Discussion in 'Action Alerts and Advocacy' started by Hope123, Jun 8, 2012.
DERP here also. Didn't read this thread til later. Argh.
Well, if they can get the CDC Toolkit pulled straight away, and possibly replaced by the Primer, that's one good thing. That poor CDC guy (couldn't catch his name) seemed to expect everyone to be happy they'd just sent it to 17,000 doctors telling them to CBT/GET everybody (is that right? They'd actually sent it out already?). He can't have been aware of all the objections from the ME community and it worried me that he didn't seem to be taking it in that people thought the content harmful. He just seemed to keep repeating that people were objecting to the tone and wording. I loved that lawyer guy who kept saying "content! it's the content!"
I think it's true, the lack of continuity means that there's an endless stream of people from other agencies turning up and with no idea of what's been going on. For the CDC to send that guy without briefing him was ridiculous.
Well, its official! Apparently not even the eleven members of the CFSAC committee can make the effort to appear interested in CFS! If you're waiting for the US Gov't to do something about this damned disease, good luck!
You're bringing me back to a particularly rough point for me personally in the meeting. The chair, Nancy Lee, was reporting that last year's recommendations had been through the review process (apparently lengthy and demanding), the letter had been sent to Secty' Sebellius (sp?) and they thought it was "powerful". Which sounded great until the realization sunk in that NOTHING had been actually done with the recommendations from last year except rattling around in bureaucratic soup.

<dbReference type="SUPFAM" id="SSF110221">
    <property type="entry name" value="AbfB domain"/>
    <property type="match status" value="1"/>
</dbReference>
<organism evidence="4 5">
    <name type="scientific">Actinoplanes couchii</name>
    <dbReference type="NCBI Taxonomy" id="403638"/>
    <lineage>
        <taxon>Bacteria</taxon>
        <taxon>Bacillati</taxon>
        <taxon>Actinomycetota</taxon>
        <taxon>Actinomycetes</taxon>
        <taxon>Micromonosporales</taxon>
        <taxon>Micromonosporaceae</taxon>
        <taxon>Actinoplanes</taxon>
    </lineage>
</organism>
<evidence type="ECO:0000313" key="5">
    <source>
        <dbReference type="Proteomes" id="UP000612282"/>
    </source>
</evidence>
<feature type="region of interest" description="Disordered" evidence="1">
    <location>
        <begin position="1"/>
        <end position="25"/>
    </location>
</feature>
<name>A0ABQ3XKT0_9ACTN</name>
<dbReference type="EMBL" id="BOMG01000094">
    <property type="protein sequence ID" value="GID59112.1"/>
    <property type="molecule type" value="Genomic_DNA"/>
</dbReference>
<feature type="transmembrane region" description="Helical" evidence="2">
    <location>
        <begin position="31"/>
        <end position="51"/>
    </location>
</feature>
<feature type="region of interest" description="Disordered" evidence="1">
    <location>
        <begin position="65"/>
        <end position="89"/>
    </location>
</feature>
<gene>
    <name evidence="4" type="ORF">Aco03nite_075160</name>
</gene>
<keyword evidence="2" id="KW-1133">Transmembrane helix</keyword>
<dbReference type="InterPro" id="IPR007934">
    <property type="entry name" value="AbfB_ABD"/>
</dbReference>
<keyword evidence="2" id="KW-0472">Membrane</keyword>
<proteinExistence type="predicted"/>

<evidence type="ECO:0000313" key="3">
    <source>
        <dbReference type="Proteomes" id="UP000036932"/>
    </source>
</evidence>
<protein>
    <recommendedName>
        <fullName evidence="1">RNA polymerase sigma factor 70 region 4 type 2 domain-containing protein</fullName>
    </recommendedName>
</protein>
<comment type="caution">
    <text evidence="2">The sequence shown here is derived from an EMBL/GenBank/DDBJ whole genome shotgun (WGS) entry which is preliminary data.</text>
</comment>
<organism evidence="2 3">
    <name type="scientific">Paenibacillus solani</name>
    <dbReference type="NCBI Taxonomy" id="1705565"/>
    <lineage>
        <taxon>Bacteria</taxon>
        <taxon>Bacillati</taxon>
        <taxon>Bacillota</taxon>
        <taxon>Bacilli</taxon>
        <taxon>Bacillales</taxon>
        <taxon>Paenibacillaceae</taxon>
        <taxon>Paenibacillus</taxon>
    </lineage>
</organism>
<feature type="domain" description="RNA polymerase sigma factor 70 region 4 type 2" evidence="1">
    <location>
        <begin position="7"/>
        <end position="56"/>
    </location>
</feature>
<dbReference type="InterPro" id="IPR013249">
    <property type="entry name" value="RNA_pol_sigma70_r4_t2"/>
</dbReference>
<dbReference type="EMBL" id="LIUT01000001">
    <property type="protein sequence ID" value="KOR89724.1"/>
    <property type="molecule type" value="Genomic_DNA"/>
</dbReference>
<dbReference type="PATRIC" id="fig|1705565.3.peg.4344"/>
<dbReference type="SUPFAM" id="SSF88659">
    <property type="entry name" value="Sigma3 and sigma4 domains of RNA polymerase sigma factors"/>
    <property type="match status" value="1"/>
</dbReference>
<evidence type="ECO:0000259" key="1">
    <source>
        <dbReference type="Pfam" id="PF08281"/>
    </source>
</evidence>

From what I can tell, they are an Advisory Committee where the government interfaces with the patient representatives. They are supposed to then formulate recommendations the agency reps can take back for action. They have no authority, but hopefully influence.
The chair, Nancy Lee, was reporting that last year's recommendations had been through the review process (apparently lengthy and demanding), the letter had been sent to Secty' Sebellius (sp?) and they thought it was "powerful". Which sounded great until the realization sunk in that NOTHING had been actually done with the recommendations from last year except rattling around in bureaucratic soup.
Didn't she also mention something about an official reply was in the works but had to go through the approval channels and would be ready (at a snail's pace) for the next meeting. Do these people realize their meetings are not weekly but 6 months apart??? If this kind of thing went on in private industry, the country would be bankrupt!
Typical government subcultlure mentality! They justify their lofty titles and their comfortable incomes with impressive sounding material and self congratulations believing their own rhetoric.